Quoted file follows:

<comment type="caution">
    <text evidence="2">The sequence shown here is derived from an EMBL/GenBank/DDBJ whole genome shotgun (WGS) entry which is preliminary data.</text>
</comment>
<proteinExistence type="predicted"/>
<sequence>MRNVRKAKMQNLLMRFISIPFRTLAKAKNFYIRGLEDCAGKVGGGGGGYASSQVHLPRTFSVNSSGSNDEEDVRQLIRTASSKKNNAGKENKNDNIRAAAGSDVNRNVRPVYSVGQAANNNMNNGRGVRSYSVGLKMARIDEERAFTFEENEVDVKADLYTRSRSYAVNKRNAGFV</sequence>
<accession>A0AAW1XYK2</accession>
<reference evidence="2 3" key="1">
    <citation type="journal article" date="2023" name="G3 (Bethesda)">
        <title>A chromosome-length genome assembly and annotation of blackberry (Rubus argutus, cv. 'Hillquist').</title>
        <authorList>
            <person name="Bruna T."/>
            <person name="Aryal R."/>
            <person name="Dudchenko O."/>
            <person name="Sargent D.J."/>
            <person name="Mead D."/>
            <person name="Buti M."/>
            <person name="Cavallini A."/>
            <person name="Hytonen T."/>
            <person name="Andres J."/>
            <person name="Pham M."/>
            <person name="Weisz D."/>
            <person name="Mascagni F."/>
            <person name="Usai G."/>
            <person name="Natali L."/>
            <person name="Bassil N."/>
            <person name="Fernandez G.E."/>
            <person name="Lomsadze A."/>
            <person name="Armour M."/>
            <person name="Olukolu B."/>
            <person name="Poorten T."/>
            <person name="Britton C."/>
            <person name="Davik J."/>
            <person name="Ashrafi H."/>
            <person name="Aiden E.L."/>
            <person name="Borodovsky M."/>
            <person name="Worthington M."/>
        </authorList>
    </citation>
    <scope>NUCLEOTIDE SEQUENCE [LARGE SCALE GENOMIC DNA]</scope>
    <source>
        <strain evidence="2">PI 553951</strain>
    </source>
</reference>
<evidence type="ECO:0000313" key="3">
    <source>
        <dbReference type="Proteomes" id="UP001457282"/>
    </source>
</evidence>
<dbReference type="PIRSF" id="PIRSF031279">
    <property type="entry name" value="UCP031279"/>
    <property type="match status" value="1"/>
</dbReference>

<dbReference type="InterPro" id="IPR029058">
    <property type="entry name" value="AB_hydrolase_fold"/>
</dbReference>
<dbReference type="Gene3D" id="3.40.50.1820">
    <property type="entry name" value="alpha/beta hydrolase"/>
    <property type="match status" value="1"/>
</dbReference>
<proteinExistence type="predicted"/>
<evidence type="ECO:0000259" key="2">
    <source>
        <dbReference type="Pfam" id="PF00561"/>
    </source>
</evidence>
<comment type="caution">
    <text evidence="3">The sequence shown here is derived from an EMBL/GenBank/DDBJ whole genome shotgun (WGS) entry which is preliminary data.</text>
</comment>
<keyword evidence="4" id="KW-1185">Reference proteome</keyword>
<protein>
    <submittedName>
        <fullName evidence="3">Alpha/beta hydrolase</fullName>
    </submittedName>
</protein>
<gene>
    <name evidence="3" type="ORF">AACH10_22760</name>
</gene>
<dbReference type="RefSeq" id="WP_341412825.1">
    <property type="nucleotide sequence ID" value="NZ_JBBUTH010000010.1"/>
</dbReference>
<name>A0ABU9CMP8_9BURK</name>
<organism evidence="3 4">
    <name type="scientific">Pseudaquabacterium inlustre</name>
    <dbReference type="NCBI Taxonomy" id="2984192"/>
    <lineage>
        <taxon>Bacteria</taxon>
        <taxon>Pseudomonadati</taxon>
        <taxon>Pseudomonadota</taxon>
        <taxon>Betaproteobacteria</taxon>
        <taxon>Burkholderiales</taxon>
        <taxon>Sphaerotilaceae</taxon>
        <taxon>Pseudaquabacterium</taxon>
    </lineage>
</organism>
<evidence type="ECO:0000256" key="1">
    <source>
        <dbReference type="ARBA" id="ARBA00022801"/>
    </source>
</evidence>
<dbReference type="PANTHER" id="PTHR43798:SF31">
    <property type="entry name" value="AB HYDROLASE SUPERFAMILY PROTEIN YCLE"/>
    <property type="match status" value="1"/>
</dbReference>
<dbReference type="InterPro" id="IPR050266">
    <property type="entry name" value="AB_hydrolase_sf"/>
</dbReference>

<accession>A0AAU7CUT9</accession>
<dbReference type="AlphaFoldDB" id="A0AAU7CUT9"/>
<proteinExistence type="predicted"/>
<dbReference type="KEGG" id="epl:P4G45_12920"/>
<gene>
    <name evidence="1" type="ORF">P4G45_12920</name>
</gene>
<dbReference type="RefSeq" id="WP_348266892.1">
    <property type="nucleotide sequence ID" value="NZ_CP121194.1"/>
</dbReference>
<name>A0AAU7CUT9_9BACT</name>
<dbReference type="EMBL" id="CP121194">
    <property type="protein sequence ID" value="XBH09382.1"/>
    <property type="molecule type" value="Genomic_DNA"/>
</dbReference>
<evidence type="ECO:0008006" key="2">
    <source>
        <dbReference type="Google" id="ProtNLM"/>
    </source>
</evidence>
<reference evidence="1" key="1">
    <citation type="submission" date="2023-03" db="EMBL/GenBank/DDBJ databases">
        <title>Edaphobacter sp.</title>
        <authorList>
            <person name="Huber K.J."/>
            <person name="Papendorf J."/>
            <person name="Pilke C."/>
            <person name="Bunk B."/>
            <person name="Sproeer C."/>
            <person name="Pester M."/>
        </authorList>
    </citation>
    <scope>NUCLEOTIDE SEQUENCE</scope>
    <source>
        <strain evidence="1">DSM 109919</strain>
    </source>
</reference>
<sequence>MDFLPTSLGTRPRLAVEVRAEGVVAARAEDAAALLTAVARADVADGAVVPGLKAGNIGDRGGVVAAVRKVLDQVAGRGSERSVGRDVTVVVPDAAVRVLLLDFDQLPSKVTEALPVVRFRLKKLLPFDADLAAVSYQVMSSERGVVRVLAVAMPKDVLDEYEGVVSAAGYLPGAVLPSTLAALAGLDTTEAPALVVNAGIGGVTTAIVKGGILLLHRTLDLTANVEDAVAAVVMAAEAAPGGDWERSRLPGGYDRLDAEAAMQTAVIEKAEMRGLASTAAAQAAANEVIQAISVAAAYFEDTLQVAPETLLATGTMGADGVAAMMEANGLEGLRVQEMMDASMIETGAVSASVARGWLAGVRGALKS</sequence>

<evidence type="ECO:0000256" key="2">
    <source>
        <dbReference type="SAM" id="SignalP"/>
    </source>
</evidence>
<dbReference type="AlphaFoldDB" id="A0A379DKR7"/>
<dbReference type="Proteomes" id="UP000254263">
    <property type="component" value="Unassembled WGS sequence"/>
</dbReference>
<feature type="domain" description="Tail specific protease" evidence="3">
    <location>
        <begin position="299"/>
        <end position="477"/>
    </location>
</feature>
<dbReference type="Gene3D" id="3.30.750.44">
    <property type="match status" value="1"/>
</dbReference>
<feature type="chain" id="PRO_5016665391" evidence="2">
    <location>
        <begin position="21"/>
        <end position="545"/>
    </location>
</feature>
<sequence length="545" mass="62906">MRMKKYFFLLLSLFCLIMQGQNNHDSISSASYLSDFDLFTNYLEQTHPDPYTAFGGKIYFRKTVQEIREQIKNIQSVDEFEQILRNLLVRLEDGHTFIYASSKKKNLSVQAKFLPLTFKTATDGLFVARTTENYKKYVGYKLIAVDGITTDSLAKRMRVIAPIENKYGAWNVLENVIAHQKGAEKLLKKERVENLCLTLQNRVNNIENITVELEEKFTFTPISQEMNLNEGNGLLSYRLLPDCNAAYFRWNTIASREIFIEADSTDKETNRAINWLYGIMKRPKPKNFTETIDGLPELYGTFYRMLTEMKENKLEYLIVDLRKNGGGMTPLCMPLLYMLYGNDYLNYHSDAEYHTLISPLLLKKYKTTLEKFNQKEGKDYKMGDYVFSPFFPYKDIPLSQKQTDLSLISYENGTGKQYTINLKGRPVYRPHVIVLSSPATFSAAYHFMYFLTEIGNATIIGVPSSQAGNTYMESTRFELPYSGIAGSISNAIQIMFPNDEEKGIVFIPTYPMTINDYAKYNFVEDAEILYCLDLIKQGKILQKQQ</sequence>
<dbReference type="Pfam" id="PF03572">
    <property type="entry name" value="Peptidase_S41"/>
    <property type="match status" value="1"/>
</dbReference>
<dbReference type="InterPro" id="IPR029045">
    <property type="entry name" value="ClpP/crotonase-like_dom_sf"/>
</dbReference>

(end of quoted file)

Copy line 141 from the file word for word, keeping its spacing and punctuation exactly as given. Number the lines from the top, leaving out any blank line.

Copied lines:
        <strain evidence="1">DSM 109919</strain>